The Application of Six Sigma in the Hospitality Industry

The Application of Six Sigma in the Hospitality Industry

Peter Alatsas (Management Consultant, Canada) and Ekaterina Vlad (Les Roches Jin Jiang International Hotel Management College, China)
DOI: 10.4018/978-1-4666-8565-9.ch004
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Abstract

This chapter reviews various methods or tools used in modern organizations to improve customer satisfaction and productivity against the relevant body of literature and the popular business performance improvement methodology called Six Sigma. Starwood Hotels and Resorts was the first company in the hotel sector to adopt this system organization-wide in January 2001. Six Sigma is a highly structured performance improvement methodology that is predominately based on project work. This study reveals how Six Sigma can assist managers to improve performance in three main areas: improve customer service, product quality, and the quality of decision making from improving organization-wide processes.
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Introduction

Billions of losses incurred by WorldCom’s employees and investors might have been avoided by applying statistical tools of Six Sigma. A new approach to financial monitoring could have detected WorldCom’s declining fortunes. If techniques from economics and finance were applied in conjunction with the tools of Six Sigma these losses could have been minimized. Motorola has been credited with inventing the concept of Six Sigma in the 1980’s and G.E. for having popularized it in the 1990’s. Many companies, including service organizations such as American Express, for example, claim Six Sigma helped them increase their margins over time. Many of these companies are featured on the internet.

Sigma is a word taken from the Greek alphabet and is a statistical reference for measuring variation in data. Six Sigma aims to reduce mistakes and defects to “near zero levels” through process improvement. By one definition, (Stalter, 2000) “Six Sigma is a statistical term that applies to services as well as a production line that measures how much a process deviates from the ideal. Six Sigma quality equals just 3.4 flaws per million opportunities” – defects occur within a process only 3.4 times in one million opportunities (p. 1A).

A more detailed explanation is shown in Appendix A. For illustration, a case in point is performance measurement in Academia. In our current educational institutions, achieving a test score of 99% often seems impossible in some exams. Reaching a score of 95% qualifies students for a grade of A or A+. This sends a clear message to the student that she/he achieved the highest possible score. In the world of Six Sigma, however, it is made clear that 99% is not always good enough. Within the sphere of business operations, a score of 99% may yield excessively high variability. For example, an airline operating at only 99% effectiveness would prove catastrophic. The most important criteria for success within an airline is to get passengers from Point A to Point B safely. Statistically, the most dangerous parts of a flight are take-offs and landings. If the airline industry operated at 99% effectiveness with regards to take-offs and landings, the results would be daily catastrophe. At 99% effectiveness, the world would face about 3000 mishaps or crashes daily. Thankfully, airlines operate at a level over Six Sigma when it comes to take-offs and landing (baggage is not included!).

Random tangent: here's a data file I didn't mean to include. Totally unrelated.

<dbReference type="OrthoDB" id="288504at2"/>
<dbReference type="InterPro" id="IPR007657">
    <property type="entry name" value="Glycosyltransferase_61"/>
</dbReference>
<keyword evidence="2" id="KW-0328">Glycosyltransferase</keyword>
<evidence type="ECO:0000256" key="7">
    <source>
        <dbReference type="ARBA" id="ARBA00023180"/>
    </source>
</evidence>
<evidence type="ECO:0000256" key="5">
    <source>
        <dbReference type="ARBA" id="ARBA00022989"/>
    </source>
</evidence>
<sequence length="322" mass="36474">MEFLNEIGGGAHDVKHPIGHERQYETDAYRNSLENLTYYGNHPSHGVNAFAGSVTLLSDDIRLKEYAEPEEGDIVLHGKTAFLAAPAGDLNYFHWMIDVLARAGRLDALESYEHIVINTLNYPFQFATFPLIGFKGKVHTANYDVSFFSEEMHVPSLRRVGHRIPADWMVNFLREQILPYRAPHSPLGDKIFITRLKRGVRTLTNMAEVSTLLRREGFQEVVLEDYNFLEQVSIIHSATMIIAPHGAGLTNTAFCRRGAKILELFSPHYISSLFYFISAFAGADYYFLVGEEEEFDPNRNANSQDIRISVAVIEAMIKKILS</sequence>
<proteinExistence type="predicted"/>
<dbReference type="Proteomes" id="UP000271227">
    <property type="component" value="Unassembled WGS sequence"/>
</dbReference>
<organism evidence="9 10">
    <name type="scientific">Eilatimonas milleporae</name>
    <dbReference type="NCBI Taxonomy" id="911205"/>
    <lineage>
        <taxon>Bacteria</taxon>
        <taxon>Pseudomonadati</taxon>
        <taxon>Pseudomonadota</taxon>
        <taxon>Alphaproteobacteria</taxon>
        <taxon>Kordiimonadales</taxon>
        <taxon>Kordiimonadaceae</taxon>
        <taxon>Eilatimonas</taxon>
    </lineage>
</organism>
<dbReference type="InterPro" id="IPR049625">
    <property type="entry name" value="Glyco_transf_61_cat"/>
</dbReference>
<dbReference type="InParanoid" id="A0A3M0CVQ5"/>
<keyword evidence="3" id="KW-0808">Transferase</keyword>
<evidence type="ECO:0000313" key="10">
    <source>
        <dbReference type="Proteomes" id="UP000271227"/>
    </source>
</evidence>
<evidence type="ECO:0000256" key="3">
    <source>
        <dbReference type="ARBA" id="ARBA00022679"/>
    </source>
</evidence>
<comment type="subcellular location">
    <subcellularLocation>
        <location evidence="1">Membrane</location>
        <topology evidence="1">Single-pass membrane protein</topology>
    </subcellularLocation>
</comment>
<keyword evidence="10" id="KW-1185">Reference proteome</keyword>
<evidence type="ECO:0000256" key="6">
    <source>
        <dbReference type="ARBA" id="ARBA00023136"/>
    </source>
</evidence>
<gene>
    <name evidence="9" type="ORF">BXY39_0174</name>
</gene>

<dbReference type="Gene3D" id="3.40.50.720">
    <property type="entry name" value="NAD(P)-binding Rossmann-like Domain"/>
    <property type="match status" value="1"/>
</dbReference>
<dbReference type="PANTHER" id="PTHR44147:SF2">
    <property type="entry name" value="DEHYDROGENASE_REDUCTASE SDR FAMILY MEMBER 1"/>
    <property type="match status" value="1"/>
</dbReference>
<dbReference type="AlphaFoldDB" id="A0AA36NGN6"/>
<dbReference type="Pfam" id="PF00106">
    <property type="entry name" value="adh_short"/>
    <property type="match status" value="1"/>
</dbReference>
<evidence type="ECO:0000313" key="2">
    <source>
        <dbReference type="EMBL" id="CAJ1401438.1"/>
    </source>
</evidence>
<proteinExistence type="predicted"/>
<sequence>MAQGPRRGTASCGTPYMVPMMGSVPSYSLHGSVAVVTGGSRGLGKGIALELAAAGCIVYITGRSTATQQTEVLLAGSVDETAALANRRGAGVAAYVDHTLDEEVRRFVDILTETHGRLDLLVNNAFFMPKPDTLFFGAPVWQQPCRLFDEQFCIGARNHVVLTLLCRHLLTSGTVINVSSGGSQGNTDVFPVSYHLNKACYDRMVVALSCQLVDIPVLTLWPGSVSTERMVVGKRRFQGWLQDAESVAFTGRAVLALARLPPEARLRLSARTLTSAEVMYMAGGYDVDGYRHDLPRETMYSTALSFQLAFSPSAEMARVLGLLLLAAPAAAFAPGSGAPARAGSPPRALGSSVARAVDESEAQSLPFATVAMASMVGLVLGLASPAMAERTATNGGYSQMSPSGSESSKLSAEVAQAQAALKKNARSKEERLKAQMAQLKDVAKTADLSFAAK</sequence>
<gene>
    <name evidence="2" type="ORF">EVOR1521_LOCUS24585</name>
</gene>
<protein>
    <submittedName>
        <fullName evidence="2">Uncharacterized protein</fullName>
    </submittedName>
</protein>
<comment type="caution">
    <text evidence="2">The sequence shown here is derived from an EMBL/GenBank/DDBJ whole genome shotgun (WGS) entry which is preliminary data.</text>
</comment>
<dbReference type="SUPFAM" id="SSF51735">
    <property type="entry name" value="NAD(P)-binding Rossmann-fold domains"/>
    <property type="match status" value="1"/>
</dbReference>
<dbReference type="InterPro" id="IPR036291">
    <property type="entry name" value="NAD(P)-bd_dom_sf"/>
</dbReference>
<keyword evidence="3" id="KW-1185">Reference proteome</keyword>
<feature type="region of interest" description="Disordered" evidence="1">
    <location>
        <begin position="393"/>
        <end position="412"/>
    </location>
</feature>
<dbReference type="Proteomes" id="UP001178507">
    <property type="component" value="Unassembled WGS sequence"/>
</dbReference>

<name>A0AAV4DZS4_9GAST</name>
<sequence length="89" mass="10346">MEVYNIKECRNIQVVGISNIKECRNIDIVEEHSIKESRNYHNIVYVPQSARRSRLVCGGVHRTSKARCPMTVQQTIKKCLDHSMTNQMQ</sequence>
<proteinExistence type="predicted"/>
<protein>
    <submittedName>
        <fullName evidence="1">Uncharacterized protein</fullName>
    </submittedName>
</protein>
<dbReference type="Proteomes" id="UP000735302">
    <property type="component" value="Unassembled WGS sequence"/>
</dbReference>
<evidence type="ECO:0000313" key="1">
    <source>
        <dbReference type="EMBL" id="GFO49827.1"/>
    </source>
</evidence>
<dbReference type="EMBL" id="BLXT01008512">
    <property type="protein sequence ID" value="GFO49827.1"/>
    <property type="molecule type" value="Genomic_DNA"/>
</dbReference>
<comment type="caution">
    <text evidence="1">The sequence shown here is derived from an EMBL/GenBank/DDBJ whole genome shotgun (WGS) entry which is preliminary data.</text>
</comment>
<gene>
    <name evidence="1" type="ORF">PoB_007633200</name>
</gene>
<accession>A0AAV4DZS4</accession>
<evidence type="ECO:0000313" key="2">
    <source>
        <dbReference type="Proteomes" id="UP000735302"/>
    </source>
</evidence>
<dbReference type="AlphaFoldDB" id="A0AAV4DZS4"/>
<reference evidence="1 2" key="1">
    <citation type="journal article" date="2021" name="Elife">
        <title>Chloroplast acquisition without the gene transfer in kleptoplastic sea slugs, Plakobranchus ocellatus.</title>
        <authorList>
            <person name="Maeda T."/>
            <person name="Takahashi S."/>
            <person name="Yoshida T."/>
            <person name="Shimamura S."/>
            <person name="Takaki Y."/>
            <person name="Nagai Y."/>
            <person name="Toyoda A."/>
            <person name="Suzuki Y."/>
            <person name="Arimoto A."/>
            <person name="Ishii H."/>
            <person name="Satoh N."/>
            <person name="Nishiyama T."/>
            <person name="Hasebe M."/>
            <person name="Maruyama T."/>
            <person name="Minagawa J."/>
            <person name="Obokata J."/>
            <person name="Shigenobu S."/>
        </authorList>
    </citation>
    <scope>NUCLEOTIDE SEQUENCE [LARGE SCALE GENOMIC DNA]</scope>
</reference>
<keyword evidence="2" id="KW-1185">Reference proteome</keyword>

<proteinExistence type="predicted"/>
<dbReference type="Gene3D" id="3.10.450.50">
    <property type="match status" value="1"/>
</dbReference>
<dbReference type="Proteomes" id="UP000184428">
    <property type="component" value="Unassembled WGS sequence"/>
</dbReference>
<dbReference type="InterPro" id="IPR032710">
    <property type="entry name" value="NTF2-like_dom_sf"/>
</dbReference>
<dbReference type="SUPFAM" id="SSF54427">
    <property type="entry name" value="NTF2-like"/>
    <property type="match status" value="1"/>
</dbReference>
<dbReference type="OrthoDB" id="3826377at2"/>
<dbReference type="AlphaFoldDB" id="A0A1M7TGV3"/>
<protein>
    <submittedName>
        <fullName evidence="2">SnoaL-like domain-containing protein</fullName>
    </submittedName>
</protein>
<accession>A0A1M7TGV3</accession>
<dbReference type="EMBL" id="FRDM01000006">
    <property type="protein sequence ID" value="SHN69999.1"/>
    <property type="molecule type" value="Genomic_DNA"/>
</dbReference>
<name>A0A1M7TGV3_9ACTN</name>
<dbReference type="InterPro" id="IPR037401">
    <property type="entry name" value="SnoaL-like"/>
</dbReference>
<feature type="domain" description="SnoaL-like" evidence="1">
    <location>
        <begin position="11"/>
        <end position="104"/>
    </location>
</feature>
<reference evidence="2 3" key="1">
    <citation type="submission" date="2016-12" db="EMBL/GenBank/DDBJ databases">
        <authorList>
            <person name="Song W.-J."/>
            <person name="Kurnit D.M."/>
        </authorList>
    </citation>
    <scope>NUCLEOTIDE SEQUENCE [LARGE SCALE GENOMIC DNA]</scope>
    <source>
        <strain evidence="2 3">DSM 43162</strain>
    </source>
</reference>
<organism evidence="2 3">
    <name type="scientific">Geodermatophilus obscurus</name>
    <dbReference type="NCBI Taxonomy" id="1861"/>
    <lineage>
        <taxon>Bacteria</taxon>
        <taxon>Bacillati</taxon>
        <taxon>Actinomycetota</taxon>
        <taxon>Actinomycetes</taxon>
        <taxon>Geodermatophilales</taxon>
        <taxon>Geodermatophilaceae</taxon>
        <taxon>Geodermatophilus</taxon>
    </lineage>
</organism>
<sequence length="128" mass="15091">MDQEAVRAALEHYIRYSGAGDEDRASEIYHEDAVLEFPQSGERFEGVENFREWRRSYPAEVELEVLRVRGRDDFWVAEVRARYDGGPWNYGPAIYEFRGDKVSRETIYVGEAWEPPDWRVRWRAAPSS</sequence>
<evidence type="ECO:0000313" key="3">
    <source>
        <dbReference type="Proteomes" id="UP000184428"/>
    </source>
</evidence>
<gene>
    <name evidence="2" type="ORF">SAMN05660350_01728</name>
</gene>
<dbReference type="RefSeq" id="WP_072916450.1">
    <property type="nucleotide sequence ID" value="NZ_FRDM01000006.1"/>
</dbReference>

Although Six Sigma for the most part concentrates on project work requiring staffers with specialized abilities including sound analytical skills and business acumen, Six Sigma is not, however, as some might think about statistics and numbers alone. Valuable skills are taught to practically everyone in the organization, such as team dynamics, decision making, conducting effective meetings, consensus building and so forth. Staffers also gain valuable experience from working cross functionally with Executive Leadership teams and with hotel unit general managers. In a Six Sigma environment, hotel general managers who may not have had the time or the resources in the past to accomplish certain specialist tasks and projects, now have the resources in the form of Black Belts (dedicated and Master trained consultants who assist 10-12 Black Belts in as many hotels). In addition, hotel general managers have a proven methodology-in the form of Six Sigma, which enables them to become better decision makers, and by implication, more effective leaders.

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